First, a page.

A Laughing Horse Lodge, Port Aransas, Texas


On our trip to the Texas coast this week, we stayed in a dog-friendly property in Port Aransas, Texas: A Laughing Horse Lodge. Just two blocks from the beach, this property features small cottages offered either as a duplex or as a stand-alone cottage.

We opted for a two-bedroom cottage, Horse Sense (here’s the property’s photo gallery of our cottage). The cottage was a great size for us and the girls:


The cottage included all the essentials with a full kitchen:


…an adjacent living room/dining room, bath, bedroom with a king-sized bed, and a second bedroom (which Irie and Tiki seemed to think was a good hangout)…


With its bright colors and beachy decor, the cottage, like the whole property, had a fun, kitchy vibe…


A no-frills property, the rooms don’t include maid service and guests must take out their own trash and clean up and wash the dishes before leaving as well. Although not for those looking for pampering extras, the dog-friendly atmosphere of the property was a huge plus to us (and Irie and Tiki.)

The dog-friendly extras included a complimentary ID tag for each dog…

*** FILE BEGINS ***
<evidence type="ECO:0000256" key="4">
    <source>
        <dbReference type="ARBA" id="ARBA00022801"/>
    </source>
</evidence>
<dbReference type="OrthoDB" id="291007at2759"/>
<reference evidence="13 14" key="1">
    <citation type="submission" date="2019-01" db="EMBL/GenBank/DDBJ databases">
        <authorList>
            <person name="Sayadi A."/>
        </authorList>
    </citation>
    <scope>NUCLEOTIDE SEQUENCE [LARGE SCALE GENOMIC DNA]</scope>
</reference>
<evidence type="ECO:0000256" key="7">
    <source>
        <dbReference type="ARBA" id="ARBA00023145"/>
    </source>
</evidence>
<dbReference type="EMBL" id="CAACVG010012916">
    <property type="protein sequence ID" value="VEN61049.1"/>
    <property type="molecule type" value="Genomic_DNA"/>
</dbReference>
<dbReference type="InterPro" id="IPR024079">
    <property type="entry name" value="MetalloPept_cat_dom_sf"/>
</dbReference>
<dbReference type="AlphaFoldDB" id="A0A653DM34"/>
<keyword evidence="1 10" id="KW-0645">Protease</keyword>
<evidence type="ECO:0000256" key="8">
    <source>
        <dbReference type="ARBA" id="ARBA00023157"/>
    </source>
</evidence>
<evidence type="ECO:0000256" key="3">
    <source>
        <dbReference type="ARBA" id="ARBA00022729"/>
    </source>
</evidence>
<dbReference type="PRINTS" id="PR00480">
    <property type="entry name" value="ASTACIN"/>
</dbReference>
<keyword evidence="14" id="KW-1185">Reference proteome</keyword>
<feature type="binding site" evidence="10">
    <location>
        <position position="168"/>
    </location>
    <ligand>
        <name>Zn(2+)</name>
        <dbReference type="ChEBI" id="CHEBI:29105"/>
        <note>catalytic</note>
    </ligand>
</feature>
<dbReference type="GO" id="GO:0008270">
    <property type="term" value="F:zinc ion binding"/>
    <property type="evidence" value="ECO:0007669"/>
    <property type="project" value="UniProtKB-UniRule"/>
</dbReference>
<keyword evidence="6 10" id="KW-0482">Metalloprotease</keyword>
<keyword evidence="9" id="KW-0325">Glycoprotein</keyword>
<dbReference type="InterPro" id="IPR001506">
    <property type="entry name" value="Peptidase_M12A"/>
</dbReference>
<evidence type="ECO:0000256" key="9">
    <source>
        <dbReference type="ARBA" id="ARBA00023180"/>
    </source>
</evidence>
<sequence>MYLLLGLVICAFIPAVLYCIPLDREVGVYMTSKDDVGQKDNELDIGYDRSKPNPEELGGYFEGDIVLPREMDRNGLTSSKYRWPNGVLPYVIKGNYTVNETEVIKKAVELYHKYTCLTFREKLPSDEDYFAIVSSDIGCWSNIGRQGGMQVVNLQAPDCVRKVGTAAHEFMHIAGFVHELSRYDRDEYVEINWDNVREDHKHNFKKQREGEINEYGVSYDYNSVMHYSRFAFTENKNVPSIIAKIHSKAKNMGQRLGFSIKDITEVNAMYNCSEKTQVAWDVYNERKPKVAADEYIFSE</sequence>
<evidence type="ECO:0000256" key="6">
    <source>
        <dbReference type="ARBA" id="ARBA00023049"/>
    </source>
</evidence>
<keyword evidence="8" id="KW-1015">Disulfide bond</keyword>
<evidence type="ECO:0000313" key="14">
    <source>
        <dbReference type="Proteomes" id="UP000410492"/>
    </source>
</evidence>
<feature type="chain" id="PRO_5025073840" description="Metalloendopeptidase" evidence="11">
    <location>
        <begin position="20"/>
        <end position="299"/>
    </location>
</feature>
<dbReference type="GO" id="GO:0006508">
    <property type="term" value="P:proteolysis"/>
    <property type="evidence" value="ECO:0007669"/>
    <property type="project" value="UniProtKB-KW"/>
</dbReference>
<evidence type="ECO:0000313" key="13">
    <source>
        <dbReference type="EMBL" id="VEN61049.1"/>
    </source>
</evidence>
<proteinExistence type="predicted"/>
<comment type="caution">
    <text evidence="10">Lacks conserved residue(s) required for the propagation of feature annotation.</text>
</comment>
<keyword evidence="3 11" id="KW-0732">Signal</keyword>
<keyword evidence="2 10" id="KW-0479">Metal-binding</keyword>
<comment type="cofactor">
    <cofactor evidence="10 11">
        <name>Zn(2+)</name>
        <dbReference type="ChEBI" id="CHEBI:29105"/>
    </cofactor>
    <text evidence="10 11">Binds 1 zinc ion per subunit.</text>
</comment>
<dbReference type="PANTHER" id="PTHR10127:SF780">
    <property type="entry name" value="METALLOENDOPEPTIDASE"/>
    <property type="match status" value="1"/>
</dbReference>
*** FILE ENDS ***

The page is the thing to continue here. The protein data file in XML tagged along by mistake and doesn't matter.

…an adjacent large field (and complimentary poop bags)…


…and even a self-service dog wash (great after a sandy trip to the beach!)


Our room also included food and water bowls, a list of dog-friendly restaurants in town, and a list of area veterinarians. We especially liked their dog policy — they accept all sizes and breeds of dogs (and even welcome more than two per room!) The pet fee is very reasonable: $25 for one dog, $35 for two or three, and $50 for more than three. The fee is per stay.

Room rates vary by season; we fell into “Off Season” rates of $135 per night for a weekday stay. The same cottage would have been priced at $110 during the winter months. Summer, of course, is the most expensive season on the Texas coast; rates for the same cottage would be $199 per day during this time of peak demand.

For more information:

Disclosure: We booked and paid for our room ourselves; all opinions are entirely our own and those of Tiki and Irie!